5. What about Shooting in Big venues?
Welcome to the world of rock stardom! Are you ready to get close to your idols? Thousands of screaming people, squeezed in between the trench and the people behind, create a sheer unsurmountable barrier whereas you enter easily from the side of the stage, sipping coke and walk to the stage in front of the security guards.
You realize all the fancy equipment on the stage that you just used to know from videowalls – and then, suddenly the lights go dark. The band enters the stage, some people scream, others faint but you are just anxious and think: “am i dreaming or is this real” Then it hits you again, damn, it’s real and I am better back to reality again and take some great pics!
This is how it feels like standing in front of a big stage (at least this is the case for me).
You’ll think now: “Great, sounds good, I would like to do this, but how? Tell me, tell me, tell me!!!” The answer: You need a press accreditation. “Oh my gosh, what’s this?”
Don’t be afraid, it’s easier than you think. I started to work for a small internet magazine for students. These small magazines and online platforms will give you the opportunity to get to bigger concerts. Maybe you won’t get tickets for Woodstock 2011, but it should be possible for smaller festivals.
Try to get in touch with people, ask other photographers, talk to other students, maybe one of them is running a magazine. Try your luck at a local newspaper.
I am sure, if you really want to become a concert photographer, there are many ways to achieve your goal.
Once you got your press accreditation, the fun begins. You have to go to the press/VIP ticket counter to get your press ticket.
Most likely, depending on the artist, you are allowed to take pictures of the first 3 songs without flash. Not more. These are the rules and everybody has to stick to it. Leonard Cohen allowed just 1 song. Fortunately it was a long one, 6min time, 300 pictures! Exhausted and happy to get a good one for the newspaper!
Face the truth: you’ll delete most of your pictures and end up with just a few really good ones. As Chase Jarvis is saying just take more pictures to get THE shot you are waiting for.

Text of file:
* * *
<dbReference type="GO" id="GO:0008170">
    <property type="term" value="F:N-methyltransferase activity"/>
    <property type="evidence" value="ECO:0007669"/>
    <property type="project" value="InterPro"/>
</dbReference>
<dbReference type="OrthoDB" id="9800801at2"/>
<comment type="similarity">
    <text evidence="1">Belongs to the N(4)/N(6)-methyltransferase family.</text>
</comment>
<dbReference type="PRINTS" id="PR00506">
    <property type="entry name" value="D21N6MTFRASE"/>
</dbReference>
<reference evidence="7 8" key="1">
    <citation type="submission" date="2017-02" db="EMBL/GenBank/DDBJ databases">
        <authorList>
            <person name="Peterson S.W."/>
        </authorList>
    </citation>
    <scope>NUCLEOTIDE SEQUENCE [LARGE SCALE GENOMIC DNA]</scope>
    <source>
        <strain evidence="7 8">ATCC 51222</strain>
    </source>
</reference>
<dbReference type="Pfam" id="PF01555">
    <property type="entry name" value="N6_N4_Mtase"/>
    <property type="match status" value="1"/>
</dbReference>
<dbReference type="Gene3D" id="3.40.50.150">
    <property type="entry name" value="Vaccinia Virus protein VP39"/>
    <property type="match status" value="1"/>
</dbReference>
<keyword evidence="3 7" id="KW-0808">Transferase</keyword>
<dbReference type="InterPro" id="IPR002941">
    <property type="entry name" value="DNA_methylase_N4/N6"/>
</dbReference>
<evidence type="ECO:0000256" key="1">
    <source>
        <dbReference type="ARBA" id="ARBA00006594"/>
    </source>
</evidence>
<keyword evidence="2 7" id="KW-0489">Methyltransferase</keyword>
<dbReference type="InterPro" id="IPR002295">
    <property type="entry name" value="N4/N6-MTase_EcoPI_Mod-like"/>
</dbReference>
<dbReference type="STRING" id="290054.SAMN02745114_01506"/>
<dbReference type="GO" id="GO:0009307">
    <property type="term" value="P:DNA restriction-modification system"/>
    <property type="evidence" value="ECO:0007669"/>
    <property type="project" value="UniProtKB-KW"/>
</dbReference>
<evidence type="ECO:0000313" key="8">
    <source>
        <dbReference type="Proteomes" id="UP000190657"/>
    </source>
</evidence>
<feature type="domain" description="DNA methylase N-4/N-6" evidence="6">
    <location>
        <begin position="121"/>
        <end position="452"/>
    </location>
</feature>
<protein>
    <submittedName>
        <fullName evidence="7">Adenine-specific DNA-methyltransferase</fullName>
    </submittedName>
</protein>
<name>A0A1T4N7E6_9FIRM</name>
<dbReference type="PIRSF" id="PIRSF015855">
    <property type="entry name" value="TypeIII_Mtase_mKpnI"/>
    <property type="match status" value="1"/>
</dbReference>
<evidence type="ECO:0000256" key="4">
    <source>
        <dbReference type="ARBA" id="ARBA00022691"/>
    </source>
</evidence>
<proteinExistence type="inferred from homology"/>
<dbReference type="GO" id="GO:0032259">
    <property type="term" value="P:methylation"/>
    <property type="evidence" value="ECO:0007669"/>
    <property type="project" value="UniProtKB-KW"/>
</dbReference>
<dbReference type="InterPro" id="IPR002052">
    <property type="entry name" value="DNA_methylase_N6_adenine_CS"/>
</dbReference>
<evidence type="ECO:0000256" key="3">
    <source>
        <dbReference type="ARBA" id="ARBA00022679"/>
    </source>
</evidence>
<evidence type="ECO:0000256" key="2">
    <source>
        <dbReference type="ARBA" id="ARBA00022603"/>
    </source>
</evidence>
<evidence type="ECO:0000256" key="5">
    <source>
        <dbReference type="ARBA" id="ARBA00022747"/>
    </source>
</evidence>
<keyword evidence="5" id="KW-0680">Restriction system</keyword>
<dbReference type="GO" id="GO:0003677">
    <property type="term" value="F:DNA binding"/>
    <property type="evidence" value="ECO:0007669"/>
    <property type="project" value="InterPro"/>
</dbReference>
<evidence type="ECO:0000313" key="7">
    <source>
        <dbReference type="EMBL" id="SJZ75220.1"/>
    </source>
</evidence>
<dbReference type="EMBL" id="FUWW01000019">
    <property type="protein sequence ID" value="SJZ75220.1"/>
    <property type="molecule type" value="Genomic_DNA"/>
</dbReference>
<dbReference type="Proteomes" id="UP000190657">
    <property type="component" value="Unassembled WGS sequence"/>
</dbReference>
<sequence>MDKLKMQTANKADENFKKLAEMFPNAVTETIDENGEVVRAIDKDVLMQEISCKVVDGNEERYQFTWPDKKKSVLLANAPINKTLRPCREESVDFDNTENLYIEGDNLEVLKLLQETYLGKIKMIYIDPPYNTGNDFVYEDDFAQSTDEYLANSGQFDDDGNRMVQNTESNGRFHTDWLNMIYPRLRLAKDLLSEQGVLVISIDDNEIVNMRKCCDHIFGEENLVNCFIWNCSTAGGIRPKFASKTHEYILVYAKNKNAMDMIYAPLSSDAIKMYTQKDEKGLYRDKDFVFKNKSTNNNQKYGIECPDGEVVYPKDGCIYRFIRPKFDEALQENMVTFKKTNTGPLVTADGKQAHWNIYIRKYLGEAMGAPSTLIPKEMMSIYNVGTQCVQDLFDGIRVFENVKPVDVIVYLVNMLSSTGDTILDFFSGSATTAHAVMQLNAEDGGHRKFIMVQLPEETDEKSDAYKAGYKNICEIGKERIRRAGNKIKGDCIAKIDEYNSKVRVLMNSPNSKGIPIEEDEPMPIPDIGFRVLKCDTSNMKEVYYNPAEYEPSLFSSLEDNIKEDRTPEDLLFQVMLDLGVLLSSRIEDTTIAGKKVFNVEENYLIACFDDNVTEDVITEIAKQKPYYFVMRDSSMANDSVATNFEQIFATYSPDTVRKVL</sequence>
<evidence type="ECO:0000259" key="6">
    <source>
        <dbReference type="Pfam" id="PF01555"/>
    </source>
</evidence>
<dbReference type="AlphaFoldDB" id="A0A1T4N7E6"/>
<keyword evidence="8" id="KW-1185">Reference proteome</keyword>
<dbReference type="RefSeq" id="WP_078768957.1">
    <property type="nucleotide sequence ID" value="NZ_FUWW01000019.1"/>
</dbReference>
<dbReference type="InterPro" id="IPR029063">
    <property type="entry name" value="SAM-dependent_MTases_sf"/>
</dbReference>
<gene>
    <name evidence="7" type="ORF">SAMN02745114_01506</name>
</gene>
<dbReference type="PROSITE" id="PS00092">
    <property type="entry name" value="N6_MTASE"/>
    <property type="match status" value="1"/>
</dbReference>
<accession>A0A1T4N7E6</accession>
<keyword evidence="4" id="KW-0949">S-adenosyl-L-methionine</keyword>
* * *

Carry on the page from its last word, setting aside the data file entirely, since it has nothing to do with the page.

6. I am standing in front of the stage with my 50mm lens. Why do the others have all this big ones (do they try to compensate for anything)?
Ok, this is the deal. Bigger Venues need bigger lenses and mostly high ISO too!
If you are looking around professional concert photographers they most likely have a full format sensor camera (yep, because of the high ISO capability) and a 24-70 2.8 or 70-200 2.8 or both – or even an ultrawide angle/fisheye lens.
Sure, you can also try your luck with your 50mm but on big stages you definitely need a telephoto lens. The zoom ability is also crucial in my opinion, because you can not move forward, so you have to compose from your point of view.
Sometimes the artist will permanently move so it’s easier to follow him/her with your lens. For instance, Jamiroquai was jumping around for 10 minutes. The other advantage of this back-breaking lenses is that other photographers will take you more seriously and get afraid that you might take better pictures than them.
I hope I could convince you that being a concert photographer is much fun even though you have to spend a lot of time and money for it. But believe me, if you see your pics after the concert of your favourite band on your LCD display on the back of your camera, the efforts it took are forgotten in a second.
- start in small venues
- use a lens with a small aperture (e.g. 50mm 1.8)
- use high ISO settings
- try to get in contact with magazines and internet platforms to get your press accreditation
- save your money for a full frame camera and fast zoom lenses: 24-70mm 2.8, 70-200mm 2.8, ultrawide/fisheye lens
- Enjoy your new life as a concert photographer
Check out more of Matthias Hmobauer’s photography at his blog.